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Country Pastor column: A Father sending His Son

By Les Johnson, pastor of Christ the King Lutheran Church

"For God so loved the world, that He gave His only begotten Son, that whoever believes in Him shall not perish, but have eternal life." (John 3:16)

As I reflect on the birth of our children, I recall feelings of wonder, awe, excitement, exhilaration, thanksgiving, and so on; feelings that reminded me of the privilege and responsibility of being a father. Positive feelings that evoked joy—a joyous excitement that had been building for some nine months and now was complete as that gift of new life from God was before my eyes.

As I meditated on the birth of Jesus recently I began to think of how the birth of Christ was for His Father. He wasn't receiving His Son into His presence to be a proud and awestruck parent—He was sending His Son to a sinful world that would hate Him and reject Him! A sinful world where he would eventually become a sacrifice for our sin! A sinful world where His Son would eventually experience the separation from His Father that caused Him to cry out "My God, My God, why have You forsaken Me?" (Matthew 27:46)

Some nine months prior to the moment when Mary delivered Jesus into the world, He—God—had assumed human nature. Paul reminds us in Philippians 2, "who, although He existed in the form of God, did not regard equality with God a thing to be grasped, but emptied Himself, taking the form of a bond-servant, and being made in the likeness of men. Being found in appearance as a man, He humbled Himself by becoming obedient to the point of death, even death on a cross." (Philippians 2:6-8) That is why Jesus was born in Bethlehem.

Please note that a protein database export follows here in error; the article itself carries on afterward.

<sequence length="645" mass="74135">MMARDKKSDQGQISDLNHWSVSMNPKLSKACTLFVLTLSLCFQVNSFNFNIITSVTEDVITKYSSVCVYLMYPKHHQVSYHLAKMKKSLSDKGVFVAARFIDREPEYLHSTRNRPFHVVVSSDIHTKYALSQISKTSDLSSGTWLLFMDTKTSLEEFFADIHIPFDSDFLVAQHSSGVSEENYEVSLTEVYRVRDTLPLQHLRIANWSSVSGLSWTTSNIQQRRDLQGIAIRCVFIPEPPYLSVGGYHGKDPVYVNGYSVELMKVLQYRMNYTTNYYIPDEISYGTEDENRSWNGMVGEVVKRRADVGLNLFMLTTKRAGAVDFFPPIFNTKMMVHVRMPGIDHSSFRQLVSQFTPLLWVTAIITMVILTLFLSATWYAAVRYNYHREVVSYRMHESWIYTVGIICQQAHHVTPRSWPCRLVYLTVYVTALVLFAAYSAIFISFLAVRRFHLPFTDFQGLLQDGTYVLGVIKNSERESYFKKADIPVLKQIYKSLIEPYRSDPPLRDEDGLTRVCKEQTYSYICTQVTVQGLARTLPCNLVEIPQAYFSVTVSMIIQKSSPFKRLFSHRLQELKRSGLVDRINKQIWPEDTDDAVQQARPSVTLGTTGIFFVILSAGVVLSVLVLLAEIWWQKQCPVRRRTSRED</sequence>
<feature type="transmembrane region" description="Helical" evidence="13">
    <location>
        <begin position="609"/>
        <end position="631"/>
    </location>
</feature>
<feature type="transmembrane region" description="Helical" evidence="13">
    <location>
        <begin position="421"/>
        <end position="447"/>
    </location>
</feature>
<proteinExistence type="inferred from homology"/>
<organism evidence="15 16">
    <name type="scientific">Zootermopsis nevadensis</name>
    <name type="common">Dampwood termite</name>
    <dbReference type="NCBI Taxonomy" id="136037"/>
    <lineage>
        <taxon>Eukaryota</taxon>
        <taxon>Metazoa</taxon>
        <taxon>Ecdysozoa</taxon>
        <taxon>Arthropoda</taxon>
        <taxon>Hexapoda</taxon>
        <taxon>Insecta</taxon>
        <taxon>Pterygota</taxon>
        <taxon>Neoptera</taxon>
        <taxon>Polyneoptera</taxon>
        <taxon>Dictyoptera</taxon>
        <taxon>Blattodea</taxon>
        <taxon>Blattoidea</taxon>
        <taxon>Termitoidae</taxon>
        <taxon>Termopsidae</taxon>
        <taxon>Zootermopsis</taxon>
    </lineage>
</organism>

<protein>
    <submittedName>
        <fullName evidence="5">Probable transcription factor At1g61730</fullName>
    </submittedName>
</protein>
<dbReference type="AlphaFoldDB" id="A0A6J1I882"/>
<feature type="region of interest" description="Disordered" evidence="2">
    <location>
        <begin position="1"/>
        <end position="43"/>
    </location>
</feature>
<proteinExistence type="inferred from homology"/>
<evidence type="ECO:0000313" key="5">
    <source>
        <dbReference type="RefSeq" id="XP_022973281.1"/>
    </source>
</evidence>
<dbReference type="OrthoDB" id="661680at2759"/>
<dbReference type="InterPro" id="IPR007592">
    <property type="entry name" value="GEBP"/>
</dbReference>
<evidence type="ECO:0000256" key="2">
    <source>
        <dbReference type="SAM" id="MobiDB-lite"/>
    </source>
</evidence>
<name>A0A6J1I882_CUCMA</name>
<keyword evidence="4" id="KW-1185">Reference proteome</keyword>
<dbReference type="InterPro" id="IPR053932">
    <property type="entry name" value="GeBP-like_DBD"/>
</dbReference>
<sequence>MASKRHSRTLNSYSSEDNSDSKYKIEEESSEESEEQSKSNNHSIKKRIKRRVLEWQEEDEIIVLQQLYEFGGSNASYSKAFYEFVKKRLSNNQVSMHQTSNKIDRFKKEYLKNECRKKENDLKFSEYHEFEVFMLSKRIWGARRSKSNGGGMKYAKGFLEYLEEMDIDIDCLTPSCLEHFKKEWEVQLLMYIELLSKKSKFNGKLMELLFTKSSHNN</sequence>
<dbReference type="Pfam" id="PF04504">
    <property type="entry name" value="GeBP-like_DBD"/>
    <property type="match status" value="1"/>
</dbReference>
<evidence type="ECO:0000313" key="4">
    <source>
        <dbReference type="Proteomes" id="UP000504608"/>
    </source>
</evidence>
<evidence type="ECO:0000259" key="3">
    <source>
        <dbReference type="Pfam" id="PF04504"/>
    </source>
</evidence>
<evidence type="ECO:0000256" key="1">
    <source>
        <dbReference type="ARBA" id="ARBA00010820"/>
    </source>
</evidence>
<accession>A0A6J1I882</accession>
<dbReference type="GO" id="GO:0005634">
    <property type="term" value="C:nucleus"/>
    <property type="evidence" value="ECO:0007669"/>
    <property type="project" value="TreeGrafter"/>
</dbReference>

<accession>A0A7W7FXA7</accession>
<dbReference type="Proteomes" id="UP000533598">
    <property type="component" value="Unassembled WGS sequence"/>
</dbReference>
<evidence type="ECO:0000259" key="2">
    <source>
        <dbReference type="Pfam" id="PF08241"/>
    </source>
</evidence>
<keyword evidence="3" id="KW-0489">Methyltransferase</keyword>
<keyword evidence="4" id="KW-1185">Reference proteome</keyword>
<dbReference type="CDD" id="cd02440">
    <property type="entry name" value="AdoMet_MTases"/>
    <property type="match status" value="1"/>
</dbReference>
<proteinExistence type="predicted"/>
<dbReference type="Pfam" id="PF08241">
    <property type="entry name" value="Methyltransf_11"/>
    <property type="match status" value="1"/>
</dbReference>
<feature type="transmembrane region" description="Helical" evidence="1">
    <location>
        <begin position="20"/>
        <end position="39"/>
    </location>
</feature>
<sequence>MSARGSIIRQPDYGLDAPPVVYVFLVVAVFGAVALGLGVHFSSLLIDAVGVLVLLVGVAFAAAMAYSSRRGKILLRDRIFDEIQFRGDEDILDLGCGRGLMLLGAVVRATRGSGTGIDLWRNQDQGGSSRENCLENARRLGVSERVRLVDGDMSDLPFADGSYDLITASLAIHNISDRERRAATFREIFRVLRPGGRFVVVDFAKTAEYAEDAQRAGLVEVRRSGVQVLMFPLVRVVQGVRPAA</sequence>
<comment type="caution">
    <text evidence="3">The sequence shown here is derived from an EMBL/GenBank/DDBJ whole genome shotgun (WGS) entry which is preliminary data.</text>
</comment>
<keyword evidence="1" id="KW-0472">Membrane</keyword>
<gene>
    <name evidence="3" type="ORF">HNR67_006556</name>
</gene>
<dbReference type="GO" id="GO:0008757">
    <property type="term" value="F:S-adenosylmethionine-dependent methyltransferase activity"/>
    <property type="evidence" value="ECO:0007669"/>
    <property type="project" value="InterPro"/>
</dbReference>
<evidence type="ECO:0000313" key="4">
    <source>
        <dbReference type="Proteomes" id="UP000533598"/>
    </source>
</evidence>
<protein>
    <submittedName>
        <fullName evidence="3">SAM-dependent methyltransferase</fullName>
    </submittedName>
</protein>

However, even though God the Father wasn't anticipating the joys of parenthood and raising His child in the way that I did when my children were born, He was anticipating another birth. The birth—that is rebirth—of each one who would accept Him as their Savior from sin. In time (which God does not experience as we do), God was anticipating all the children that would be born "from above" into His family again. Hebrews 2:10 reminds us that through Jesus God the Father was "bringing many sons to glory." Bringing us into a glorious relationship with Himself  with the hope of an eternal life in heaven. The glory that Jesus left so that He could bring us back to God.

As you celebrate Christmas this year, remember that the "manger scene" was not all that sentimental to God the Father. It did not stand for the joy of a new child and days ahead of a joyous relationship. It stood for the pain and suffering of separation. And yet a separation that would see a reunion with His Son through Jesus' perfect obedience and ultimate resurrection from the dead. And a reunion with all who would place their faith in Jesus as Savior from sin!

"But as many as received Him, to them He gave the right to become children of God, even to those who believe in His name." (John 1:12)